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Titolo:
Fairness versus welfare
Autore:
Kaplow, L; Shavell, S;
Titolo Testata:
HARVARD LAW REVIEW
fascicolo: 4, volume: 114, anno: 2001,
pagine: 961 - 1388
SICI:
0017-811X(200102)114:4<961:FVW>2.0.ZU;2-P
Fonte:
ISI
Lingua:
ENG
Soggetto:
CIVIL PROCEDURE REFORM; COST-BENEFIT-ANALYSIS; MODERN TORT LAW; CORRECTIVE JUSTICE; ECONOMIC-ANALYSIS; LEGAL-SYSTEM; CRIMINAL-LAW; MASS TORTS; EMPIRICAL-ANALYSIS; STRICT LIABILITY;
Tipo documento:
Review
Natura:
Periodico
Settore Disciplinare:
Social & Behavioral Sciences
--discip_BC--
Citazioni:
897
Recensione:
Indirizzi per estratti:
Citazione:
L. Kaplow e S. Shavell, "Fairness versus welfare", HARV LAW RE, 114(4), 2001, pp. 961-1388

Abstract

The thesis of this Article is that the assessment of legal policies shoulddepend exclusively on their effects on individuals' welfare. In particularin the evaluation of legal policies, no independent weight should be accorded to conceptions of fairness, such as corrective justice and desert in punishment. (However the logic leading to this conclusion does not apply to concern about equity in the distribution of income, which is often discussedunder the rubric of fairness. )Our analysis begins with the argument that, when the choice of legal rulesis bared even in part on notions of fairness, individuals tend to be made worse off Indeed, if any notion fairness is ascribed evaluative weight, everyone will necessarily be male worse off in some situations. Moreover, whenme examine principles of fairness and the literature that advances them, we find it difficult to identify reasons that, on reflection, justify granting importance to these principles at the expense of individuals' well-being. Nevertheless, policy analysts and the population at large obviously find notions of fairness appealing. We conjecture that the notions' attractiveness is rooted in several factors. Namely, individuals who believe in ideas offairness tend to behave better toward others; the notions may serve a proxy goals for instrumental objectives; and individuals may have a taste for satisfaction of the notions. Furthermore, each of these factors is a reason that notions of fairness ave relevant under a welfare-oriented normative approach to social decisionmaking. As we explain, however, none of these factors warrants treating notions of fairness as independent evaluative principles. We develop our thesis through consideration of specific conceptions of fairness that are employed in major areas of the later: torts, contracts, legal procedure, and law enforcement. We also discuss the implications of our analysis for our primary audience, legal academics and other legal policy analysts, as well as for government officials, notably, legislators, regulators, and judges.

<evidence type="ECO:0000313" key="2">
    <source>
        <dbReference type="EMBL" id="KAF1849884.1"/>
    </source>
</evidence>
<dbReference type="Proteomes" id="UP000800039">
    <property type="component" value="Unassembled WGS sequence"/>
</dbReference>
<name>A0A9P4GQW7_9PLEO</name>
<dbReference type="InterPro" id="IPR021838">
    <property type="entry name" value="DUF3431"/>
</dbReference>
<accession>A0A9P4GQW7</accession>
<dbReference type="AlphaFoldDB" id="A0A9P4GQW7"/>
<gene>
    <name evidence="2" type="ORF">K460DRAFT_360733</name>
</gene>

ASDD Area Sistemi Dipartimentali e Documentali, Università di Bologna, Catalogo delle riviste ed altri periodici
Documento generato il 19/01/20 alle ore 20:28:42